French union leader takes aim at Hollande

CGT secretary-general Philippe Martinez takes part in a protest in Rennes against the government’s labour market reforms © AFP

A year ago, Philippe Martinez took the helm of an unpopular trade union haemorrhaging members and weakened by internal rivalries. But as he ramps up protests against the government’s jobs reform, the mustachioed boss of the Confédération générale du travail (CGT) is betting that it will be President François Hollande, rather than him, who will take the blame for bringing France to a halt.

The 55-year-old CGT secretary-general is demanding the president withdraw a law intended to introduce more flexibility into the jobs market, which the Socialist leader forced through parliament without a vote. Mr Martinez has stepped up protests, disrupting fuel and power supplies in the worst confrontation between unions and the government since 2010, when centre-right President Nicolas Sarkozy raised the pension age.

At stake is a reform that would give companies more power to negotiate deals on overtime with their employees, allowing them to better adjust to economic downturns or sudden increases in demand. But the CGT opposes what it views as an attempt to undermine the power of the unions and sectoral collective bargaining.

With presidential elections in less than a year, the union also hopes to tap into widespread discontent among a socialist electorate that feels betrayed by the president’s midterm pro-business shift.

“Did Mr Hollande in his programme as presidential candidate say that he would attack the labour rules? If I remember well, he said he would attack finance,” Mr Martinez told RTL radio earlier this week. “The people who are angry at him today are those who voted for him in 2012.”

Manuel Valls, the prime minister, has vowed to press on with the reform, blaming the union for taking France and its economy “hostage” and pointed out that other, more reformist unions, such as the CFDT, backed the reforms.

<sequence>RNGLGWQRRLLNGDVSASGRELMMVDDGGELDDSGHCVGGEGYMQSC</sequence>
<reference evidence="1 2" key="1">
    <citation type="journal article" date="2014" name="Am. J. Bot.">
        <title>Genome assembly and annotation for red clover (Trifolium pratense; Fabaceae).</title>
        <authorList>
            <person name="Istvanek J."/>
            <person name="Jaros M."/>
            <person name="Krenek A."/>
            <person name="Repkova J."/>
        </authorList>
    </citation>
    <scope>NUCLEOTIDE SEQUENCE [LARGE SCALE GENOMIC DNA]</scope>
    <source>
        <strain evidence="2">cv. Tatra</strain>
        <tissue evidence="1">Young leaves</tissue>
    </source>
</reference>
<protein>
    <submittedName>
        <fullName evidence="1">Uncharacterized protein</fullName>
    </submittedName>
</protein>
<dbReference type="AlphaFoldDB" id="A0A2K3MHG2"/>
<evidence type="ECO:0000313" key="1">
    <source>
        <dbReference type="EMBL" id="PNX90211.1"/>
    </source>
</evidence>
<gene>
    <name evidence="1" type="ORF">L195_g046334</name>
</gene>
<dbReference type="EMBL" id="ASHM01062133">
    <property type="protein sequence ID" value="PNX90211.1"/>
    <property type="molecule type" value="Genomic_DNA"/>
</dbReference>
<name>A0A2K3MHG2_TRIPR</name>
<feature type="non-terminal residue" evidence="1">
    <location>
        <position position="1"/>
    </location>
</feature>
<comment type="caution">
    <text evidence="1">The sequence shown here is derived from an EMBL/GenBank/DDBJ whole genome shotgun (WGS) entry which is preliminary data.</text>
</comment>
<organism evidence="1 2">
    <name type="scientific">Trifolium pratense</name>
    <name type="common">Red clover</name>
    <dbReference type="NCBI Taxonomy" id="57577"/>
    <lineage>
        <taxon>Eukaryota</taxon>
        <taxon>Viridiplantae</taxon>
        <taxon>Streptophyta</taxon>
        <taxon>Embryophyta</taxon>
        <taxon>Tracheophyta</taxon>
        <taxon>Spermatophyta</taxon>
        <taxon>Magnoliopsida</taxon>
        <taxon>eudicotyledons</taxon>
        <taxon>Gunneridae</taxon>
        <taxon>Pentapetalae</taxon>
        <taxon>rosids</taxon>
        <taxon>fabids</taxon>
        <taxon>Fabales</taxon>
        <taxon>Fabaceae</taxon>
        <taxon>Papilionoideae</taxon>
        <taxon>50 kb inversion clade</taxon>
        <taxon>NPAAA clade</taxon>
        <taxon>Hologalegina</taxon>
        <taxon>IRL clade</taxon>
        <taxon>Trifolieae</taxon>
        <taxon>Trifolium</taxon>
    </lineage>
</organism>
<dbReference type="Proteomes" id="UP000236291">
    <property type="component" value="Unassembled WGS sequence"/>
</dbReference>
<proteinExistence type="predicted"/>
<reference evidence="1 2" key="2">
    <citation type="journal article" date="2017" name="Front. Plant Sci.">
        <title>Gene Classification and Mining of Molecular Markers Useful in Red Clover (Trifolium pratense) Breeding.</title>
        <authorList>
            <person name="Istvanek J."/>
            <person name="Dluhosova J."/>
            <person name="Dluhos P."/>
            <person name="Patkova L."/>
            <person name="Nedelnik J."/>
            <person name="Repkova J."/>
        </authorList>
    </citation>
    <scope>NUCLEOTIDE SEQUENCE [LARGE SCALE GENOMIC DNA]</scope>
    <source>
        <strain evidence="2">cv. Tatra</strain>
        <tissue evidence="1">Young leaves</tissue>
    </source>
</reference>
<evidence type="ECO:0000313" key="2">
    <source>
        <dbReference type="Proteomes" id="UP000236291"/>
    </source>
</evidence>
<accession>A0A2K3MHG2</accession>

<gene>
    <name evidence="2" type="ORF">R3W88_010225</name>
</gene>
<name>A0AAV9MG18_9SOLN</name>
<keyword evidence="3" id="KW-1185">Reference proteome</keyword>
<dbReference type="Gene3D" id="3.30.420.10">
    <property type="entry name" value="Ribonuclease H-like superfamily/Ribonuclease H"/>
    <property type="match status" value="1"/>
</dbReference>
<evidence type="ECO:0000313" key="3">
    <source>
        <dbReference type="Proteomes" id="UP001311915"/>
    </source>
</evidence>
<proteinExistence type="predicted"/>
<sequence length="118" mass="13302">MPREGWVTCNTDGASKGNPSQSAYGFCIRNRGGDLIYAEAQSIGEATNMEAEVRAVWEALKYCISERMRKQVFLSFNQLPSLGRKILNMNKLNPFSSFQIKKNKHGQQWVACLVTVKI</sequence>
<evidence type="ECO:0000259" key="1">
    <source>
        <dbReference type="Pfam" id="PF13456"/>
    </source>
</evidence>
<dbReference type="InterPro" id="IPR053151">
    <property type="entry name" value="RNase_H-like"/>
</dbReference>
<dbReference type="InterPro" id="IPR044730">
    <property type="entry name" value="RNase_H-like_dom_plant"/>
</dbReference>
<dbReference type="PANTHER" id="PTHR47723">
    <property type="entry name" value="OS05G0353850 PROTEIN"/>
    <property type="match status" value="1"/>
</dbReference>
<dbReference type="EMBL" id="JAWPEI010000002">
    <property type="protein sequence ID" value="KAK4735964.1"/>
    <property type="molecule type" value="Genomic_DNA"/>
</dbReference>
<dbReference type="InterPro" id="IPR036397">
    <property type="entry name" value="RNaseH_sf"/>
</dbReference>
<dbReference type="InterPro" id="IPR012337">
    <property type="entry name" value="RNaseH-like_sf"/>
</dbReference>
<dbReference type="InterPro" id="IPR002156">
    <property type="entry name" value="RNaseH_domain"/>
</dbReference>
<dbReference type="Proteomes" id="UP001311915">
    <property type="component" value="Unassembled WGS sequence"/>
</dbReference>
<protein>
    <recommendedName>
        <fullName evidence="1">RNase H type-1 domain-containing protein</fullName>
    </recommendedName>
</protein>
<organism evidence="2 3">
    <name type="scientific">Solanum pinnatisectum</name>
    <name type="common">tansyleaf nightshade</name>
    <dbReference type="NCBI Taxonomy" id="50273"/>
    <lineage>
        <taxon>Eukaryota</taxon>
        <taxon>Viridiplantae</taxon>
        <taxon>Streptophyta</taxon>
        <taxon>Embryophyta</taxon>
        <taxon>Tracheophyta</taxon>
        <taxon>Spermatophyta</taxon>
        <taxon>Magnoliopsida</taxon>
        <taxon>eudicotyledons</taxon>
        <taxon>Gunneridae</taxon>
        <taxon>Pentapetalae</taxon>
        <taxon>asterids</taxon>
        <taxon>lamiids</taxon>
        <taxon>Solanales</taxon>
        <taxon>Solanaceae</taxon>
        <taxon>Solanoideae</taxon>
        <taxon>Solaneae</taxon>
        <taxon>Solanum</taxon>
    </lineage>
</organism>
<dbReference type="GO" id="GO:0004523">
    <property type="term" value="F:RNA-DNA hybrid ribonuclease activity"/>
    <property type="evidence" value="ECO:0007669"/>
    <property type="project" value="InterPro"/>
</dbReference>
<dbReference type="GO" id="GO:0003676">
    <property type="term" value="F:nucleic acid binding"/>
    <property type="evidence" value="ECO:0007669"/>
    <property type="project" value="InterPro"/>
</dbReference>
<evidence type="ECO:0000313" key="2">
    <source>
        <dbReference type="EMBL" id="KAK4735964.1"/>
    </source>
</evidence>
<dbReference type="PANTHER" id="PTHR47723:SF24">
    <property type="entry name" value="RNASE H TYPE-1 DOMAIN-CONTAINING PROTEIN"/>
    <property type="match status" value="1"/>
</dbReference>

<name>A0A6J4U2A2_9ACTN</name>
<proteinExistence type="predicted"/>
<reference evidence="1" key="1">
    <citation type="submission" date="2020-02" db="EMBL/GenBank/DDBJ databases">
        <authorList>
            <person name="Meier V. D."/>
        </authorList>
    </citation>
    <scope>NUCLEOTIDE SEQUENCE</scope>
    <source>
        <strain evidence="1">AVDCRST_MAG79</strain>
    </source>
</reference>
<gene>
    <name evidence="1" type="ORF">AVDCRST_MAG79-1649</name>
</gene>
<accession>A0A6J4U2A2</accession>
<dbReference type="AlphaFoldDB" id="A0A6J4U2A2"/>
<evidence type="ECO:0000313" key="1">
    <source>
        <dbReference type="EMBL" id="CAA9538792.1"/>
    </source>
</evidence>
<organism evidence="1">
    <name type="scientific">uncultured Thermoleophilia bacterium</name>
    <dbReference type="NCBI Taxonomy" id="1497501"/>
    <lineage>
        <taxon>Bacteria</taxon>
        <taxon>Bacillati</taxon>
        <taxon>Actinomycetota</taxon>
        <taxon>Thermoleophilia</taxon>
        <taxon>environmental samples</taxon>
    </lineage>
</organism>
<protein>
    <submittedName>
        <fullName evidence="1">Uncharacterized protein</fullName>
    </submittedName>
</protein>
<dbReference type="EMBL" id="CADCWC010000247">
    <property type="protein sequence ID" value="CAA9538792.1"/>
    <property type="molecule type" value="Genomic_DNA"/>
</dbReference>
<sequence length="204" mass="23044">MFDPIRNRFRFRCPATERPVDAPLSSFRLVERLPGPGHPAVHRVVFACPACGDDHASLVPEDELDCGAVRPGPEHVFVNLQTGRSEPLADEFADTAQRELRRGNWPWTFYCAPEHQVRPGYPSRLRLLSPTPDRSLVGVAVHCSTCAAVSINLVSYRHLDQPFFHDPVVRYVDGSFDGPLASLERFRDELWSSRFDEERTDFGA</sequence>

“It’s the fault of a minority union that wants to impose its law,” the prime minister said on Thursday. “We must not budge, we must hold on.”

To the question, ‘who is to blame for the deadlock’, the French, so far, are answering ‘the government.’ That doesn’t mean they are praising the CGT. It just means the government is even more unpopular than the CGT

Like most French unions, the 121-year-old CGT has seen its influence dwindle since the 1970s, when postwar France experienced its first economic downturns and unemployment started to swell. Only about 8 per cent of French workers — about 2m — belong to unions. The leftwing CGT has been torn apart by internal divisions between hardliners and reformists, costing it support, whereas the CFDT, a more reformist, less confrontational union, has grown in strength.

Last year, Mr Martinez succeeded CGT leader Thierry Lepaon, who was forced to step down after revelations that the union had spent up to €150,000 to refurbish his flat. A former Communist party member who worked as a technician at Renault’s Billancourt plant near Paris, Mr Martinez may have seized on the labour law to reassert his legitimacy with his base and unify the factions within the CGT, according to René Mouriaux, a professor and author of several books on French unions.

Yet the CGT’s influence has not vanished: The union attracted the most votes from employees — unionised or not — in the latest elections to designate worker representatives.

“Unions are weak, but so are political parties if you look at memberships,” Mr Mouriaux said. “The CGT is still a big force. It can get a good sense of the social climate. It is the base that’s pushing Mr Martinez now.”

The strikes are a reminder of the disruptive power of the leftwing union. After a week of strike action, production at France’s eight oil refineries have been disrupted and a quarter of the country’s 12,000 fuel stations have suffered shortages, forcing the government to tap strategic reserves for the first time in six years. Roads have been blockaded, flights and rail services have been reduced and nuclear power production has slowed. On Thursday, tens of thousands of protesters joined marches in Paris and other French cities.

For all the disruption, Mr Martinez’s message seems to have struck a chord: six out 10 French people supported the strikes, an IFOP poll released on Thursday suggested. A majority are suspicious of the reform, that also includes measures to facilitate redundancies, said Jerome Fourquet, a pollster at IFOP, which conducted the survey.

This puts the Socialist government in a bind. Mr Hollande, who is the least popular president in France’s postwar history, has so far shown no willingness to budge, but he may be tempted to compromise in an attempt to mend fences with part of his leftwing electorate to increase his chances of re-election next year, said Mr Fourquet.

“To the question, ‘Who is to blame for the deadlock,’ the French, so far, are answering ‘The government,’” Mr Fourquet said. “That doesn’t mean they are praising the CGT. It just means the government is even more unpopular than the CGT.”

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